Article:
Mr Jim Paice MP: We do not have any hard and fast proposals about disposals at this stage. We will be publishing a consultation document in the early part of the new year, when we intend to lay out a range of options. We will by then probably have it down to one or two favoured options, but there will be a range. Obviously, the extremes are, at one end, the total sale of the Commission list as private forestry estate to some other body such as a charitable trust, or whatever. The other extreme is a piecemeal sale over a period of time to the highest bidder of individual parcels of woodland or forest.

The Earl of Caithness: One side of the Forestry Commission that is respected is the research side. What plans have you got for its future?
Mr Jim Paice MP: Its continuation. We have no plans to change it. Obviously, it will be part of the continuing structure of the Forestry Commission at this stage.

Lord Cameron of Dillington: As you know, Minister, the Public Bodies Bill is going through this House at the moment. Most of us are slightly mystified by Clauses 17 and 18 on the Forestry Commission. Reading between the lines of what you say, your present intention is to have a disposal of a part, or a considerable part, of the Forestry Commission lands. I would personally not disagree with that. I think a lot of that land would probably be better managed in private hands than public hands. However, you seem to be saying to us legislators, “We are not quite sure what we want to do with the Forestry Commission, but we want you to give us permission to do it anyway”.  I find that quite strange. I wonder if you have slightly firmer views as to where you are going here.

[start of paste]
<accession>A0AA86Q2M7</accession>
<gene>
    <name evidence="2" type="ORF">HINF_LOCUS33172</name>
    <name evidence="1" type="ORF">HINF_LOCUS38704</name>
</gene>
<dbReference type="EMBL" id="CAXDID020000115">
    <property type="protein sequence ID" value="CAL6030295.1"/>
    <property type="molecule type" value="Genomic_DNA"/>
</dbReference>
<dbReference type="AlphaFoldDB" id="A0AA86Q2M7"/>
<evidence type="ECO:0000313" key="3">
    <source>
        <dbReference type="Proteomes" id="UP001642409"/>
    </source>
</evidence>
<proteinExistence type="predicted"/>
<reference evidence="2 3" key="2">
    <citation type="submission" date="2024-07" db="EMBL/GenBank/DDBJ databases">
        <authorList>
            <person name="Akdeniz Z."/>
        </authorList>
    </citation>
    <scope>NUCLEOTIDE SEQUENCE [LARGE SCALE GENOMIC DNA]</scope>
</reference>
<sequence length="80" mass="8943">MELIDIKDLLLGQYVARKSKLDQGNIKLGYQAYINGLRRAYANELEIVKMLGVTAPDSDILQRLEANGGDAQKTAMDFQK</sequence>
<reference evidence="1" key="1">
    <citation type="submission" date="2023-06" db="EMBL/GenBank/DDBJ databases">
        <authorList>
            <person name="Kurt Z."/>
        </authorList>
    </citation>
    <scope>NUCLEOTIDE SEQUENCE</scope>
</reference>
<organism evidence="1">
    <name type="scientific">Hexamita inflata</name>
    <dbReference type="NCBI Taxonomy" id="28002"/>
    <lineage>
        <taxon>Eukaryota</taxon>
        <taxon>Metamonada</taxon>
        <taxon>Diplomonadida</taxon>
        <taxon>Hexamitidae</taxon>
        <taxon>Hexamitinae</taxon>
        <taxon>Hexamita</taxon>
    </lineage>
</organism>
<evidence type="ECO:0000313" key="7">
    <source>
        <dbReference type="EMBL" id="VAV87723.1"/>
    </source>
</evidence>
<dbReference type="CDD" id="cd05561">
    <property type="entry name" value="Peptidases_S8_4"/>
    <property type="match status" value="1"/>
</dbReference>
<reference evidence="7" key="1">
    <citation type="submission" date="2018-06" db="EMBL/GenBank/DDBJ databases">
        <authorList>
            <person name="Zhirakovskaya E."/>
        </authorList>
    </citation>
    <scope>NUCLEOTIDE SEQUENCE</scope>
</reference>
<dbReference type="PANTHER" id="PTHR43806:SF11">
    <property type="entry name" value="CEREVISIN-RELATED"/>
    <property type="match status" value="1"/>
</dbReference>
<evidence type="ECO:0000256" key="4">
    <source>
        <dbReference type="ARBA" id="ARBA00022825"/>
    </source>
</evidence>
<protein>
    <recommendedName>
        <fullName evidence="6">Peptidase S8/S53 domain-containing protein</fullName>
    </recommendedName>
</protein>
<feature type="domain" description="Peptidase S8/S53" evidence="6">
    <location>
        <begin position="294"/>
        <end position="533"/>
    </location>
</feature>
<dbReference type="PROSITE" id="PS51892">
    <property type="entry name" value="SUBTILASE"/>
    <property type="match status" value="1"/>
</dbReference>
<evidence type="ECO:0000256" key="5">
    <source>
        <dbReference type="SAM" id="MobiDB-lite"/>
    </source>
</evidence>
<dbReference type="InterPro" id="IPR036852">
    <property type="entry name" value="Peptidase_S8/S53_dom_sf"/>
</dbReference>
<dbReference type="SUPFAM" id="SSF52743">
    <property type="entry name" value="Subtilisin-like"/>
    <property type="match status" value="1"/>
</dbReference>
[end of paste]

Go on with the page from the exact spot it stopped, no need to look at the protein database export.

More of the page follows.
Mr Jim Paice MP: Yes, indeed. Part of our policy is clearly established: we wish to proceed with, to correctly use your word, very substantial disposal of public forest estate, which could go to the extent of all of it. As I said earlier, the precise detail of who it will go to and in what form is yet to be decided. ….
In order to have substantial disposal, we need to change the law. Our lawyers advise us that up to about 15% of the forest could be sold without risk of transgression of current legislation, which requires the Commission to own and manage the public estate. To get beyond that, we would need to change the law. That is the reason for it.
Lord Cameron of Dillington: However, the powers you are looking for in the Bill go considerably beyond the right to sell. That is why I find it slightly difficult to know how to vote, as it were.

The Earl of Arran: Following on from Lord Cameron’s question, in the event of the disposal of some of the Forestry Commission land, do you have any worry about foreign purchases?